Regional assembly approves $104m annual budget despite financial concerns

The East African Legislative Assembly on Wednesday, September 30, approved the EAC budget estimates for the financial year 2020/21, amounting to $104 million after a heated day-long debate held by virtual conference. 

This was as the House also passed the EAC Appropriation Bill, 2020, with amendments, stretching the bloc's budget envelope by an extra $7 million considering the initial budget estimates totaling $97.6 million as presented end last week by the Chairperson of the Council of Ministers, Manasseh Nshuti. The Council is the central decision-making and governing organ of the EAC. 


The original EAC Appropriation Bill, 2020 proposed a total sum of $97,669,708 (compared to $111,450,529 for financial year 2019/2020) as proposed by Nshuti last week. 


There was a heated virtual debate Wednesday as the Council of Ministers and lawmakers especially differed over allocations for the Secretariat, which is the executive organ of the Community, EALA and the East African Court of Justice, hence the new $7 million difference in figures. 


In the budget estimates tabled by Nshuti last week, the Secretariat had been allocated; $48,564,400, EALA $16,755,725 and the Court $3,970,406. 

But after the House amendments presented Wednesday, and the subsequent vote, the EAC Secretariat is to receive $48,418,301, while the Assembly gets $23,067,137, and the Court is expected to get $4,198,406. 

Presenting the initial EAC figures last week, Nshuti stressed, on behalf of the Council of Ministers, that the budget estimates were presented at a time when the region as well as the globe is still reeling from the effects (and after-effects) of the Covid-19 pandemic, leading to lockdowns and a slowdown in economic activities.

On Wednesday, Nshuti and his Tanzanian counterpart Dr Damas Ndumbaro, Deputy Minister for EAC and Foreign Affairs and Cooperation, insisted that as per the EAC Treaty, under Article 132, the procedure is such that the Secretariat prepares the budget, the Council considers it, and EALA approves. 

But lawmakers also noted that under Article 14 section 3 (c), the Council has powers to give direction to institutions except the Summit, EALA and the Court. 

It is yet to be known how the bloc's latest annual budget will be handled but the Summit can assent or not assent to the bill eventually.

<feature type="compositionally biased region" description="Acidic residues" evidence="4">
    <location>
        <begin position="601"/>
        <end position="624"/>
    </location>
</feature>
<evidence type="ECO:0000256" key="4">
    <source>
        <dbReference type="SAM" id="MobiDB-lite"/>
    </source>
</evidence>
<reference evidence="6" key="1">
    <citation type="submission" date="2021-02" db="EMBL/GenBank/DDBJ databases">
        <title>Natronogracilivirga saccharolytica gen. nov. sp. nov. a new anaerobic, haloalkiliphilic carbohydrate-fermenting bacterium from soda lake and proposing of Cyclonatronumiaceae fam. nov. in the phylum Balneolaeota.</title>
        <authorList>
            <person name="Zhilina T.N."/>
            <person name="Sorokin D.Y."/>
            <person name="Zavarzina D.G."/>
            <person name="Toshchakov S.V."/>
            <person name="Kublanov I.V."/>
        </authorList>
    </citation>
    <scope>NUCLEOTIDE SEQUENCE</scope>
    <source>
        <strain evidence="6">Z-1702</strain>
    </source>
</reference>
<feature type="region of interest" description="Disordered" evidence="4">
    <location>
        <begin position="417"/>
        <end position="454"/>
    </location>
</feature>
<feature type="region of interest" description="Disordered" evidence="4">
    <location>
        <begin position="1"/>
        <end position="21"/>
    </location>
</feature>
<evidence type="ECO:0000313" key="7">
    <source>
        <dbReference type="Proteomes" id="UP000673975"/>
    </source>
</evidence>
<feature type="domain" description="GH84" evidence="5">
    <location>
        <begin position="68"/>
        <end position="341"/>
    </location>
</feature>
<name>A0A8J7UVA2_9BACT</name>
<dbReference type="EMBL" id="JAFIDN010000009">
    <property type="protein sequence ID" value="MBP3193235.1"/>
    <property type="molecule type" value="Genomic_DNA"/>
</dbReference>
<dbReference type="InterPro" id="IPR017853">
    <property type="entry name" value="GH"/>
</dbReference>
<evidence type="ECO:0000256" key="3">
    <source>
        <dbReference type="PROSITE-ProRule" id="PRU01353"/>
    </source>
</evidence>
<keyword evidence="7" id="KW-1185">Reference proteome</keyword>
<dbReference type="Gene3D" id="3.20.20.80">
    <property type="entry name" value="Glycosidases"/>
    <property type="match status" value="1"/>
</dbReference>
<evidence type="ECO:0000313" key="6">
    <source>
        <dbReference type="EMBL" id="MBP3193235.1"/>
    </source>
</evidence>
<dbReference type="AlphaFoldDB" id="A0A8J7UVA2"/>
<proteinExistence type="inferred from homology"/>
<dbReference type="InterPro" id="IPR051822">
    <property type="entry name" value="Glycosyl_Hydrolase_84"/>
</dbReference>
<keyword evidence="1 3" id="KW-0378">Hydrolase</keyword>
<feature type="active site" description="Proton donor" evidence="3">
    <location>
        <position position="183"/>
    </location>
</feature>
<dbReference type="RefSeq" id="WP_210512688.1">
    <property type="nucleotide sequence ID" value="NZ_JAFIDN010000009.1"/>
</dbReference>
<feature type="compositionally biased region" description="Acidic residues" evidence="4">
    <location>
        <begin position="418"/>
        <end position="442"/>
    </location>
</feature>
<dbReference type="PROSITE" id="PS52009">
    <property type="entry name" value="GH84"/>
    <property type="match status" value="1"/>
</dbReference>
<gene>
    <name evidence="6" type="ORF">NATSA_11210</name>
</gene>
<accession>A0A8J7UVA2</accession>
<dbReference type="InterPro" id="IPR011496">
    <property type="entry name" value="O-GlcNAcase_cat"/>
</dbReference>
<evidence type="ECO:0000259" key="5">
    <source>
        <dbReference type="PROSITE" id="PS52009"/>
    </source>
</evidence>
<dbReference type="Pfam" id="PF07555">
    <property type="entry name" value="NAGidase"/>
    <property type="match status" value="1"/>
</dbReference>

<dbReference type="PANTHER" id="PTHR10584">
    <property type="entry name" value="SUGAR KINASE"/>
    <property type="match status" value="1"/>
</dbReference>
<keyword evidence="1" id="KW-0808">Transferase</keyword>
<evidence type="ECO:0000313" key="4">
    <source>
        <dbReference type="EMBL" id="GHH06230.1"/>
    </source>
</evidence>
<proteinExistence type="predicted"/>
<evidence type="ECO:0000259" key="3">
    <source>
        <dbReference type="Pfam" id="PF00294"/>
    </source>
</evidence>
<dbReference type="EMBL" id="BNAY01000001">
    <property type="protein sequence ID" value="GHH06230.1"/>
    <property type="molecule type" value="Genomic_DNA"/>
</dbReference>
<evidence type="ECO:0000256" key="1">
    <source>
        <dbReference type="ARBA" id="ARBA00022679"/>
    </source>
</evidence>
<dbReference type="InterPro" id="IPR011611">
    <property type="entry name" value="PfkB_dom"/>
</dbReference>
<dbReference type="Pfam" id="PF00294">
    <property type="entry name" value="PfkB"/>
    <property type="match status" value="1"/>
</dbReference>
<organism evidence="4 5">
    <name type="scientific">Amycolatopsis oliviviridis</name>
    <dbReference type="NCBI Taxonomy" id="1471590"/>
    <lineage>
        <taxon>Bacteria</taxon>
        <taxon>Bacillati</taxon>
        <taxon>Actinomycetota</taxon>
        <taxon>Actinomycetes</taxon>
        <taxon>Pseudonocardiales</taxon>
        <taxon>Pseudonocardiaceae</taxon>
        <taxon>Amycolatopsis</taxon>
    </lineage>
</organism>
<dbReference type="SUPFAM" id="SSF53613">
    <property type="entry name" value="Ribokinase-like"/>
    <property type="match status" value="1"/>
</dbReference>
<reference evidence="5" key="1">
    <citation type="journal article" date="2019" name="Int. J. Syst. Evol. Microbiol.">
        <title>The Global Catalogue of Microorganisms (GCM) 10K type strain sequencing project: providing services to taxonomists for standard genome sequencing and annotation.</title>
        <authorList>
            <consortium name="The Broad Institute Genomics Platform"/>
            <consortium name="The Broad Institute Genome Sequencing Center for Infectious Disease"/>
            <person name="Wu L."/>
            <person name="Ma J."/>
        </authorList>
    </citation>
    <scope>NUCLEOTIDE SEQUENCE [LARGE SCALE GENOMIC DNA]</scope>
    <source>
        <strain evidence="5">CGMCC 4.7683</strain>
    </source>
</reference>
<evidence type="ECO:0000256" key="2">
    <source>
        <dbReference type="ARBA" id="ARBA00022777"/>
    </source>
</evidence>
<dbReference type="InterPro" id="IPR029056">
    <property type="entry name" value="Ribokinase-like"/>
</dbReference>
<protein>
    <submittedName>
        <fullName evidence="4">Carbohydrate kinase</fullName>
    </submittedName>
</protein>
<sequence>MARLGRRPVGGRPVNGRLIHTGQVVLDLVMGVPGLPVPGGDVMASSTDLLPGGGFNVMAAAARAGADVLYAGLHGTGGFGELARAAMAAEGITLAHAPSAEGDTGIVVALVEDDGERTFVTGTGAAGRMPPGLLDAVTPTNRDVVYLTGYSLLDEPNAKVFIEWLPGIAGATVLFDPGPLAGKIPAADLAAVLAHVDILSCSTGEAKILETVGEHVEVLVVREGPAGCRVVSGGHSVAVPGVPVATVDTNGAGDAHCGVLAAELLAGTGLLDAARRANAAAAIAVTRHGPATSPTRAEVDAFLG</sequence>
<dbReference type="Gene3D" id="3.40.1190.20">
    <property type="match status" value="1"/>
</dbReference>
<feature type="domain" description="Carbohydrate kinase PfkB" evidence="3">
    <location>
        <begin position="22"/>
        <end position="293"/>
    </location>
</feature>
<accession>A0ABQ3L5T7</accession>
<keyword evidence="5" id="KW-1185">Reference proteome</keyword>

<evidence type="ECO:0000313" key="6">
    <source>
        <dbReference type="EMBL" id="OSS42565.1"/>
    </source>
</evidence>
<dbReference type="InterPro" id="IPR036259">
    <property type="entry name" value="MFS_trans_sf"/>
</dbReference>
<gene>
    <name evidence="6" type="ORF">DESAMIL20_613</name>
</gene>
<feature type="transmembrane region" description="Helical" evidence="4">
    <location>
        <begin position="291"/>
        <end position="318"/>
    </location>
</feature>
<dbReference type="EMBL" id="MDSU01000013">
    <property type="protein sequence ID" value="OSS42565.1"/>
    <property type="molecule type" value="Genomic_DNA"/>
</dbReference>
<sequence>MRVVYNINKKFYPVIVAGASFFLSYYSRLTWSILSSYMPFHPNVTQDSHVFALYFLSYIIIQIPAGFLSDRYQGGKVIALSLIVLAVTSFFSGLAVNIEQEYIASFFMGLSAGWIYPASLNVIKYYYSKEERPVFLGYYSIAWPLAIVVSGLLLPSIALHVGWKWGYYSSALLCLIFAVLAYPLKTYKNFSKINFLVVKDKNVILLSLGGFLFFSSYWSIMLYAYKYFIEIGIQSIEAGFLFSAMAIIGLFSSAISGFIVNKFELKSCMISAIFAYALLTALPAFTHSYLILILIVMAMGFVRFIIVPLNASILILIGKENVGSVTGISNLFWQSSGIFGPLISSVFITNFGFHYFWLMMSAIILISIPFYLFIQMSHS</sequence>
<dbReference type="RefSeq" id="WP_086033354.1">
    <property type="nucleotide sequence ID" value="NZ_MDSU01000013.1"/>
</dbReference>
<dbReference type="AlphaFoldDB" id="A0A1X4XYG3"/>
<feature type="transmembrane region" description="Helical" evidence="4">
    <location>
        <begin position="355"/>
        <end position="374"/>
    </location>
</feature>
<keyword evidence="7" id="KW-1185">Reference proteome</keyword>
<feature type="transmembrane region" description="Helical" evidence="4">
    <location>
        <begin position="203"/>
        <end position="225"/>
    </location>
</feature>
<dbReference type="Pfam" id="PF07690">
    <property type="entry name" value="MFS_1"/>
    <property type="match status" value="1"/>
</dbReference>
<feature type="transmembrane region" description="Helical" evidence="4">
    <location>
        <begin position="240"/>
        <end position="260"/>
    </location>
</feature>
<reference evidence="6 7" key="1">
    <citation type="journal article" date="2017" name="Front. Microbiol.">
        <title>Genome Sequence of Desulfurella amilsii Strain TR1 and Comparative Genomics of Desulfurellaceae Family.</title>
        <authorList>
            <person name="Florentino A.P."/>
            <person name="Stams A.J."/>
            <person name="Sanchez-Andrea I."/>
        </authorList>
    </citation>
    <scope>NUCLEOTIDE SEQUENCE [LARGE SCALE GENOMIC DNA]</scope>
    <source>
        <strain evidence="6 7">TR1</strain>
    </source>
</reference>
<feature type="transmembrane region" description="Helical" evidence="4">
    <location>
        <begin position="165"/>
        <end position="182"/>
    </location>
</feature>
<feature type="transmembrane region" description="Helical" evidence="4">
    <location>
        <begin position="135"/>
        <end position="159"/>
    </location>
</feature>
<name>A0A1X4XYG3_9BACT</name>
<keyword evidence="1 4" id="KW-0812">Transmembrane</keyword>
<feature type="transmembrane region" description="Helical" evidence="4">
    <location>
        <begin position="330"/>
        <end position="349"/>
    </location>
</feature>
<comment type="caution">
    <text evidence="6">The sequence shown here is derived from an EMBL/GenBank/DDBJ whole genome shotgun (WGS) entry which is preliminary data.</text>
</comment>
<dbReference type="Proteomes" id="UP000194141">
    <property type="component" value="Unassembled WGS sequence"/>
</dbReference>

Debate on Wednesday was preceded by a report of the Committee on General Purpose, presented to the House by Committee Chairperson MP Dennis Namara. 

Namara's report recommends, among others, the need for the Council of Ministers to adhere to timelines for the presentation of the budget to the Assembly. 

Namara also stressed that the delay and non-remittance of funds by some partner states negatively impacted on the implementation of planned programs and activities by EAC organs and institutions, during the last financial year. 

The problem of delayed remittances continues to cause problems to the regional bloc. South Sudan and Burundi are the biggest defaulters with arrears totaling $36 million and $21 million, respectively. 

The report recommends the need for the contribution of each partner state to the EAC budget in the 2020/21 financial year to be reinstated to the total sum of $8,298,574, as was previously allocated. 

“This will enable the Community to raise an additional USD 2,895,124 to fund some of the unfunded priorities," reads part of the report. 

The Assembly also urged the Council of Ministers to expedite the finalization of a Sustainable Financing Mechanism of the Community and to put on hold, creation of more EAC institutions, until the mechanism is put in place. 

Wednesday's session was presided over by Ugandan MP Rose Akol, who was elected in absence of the substantive Speaker, Martin Ngoga.

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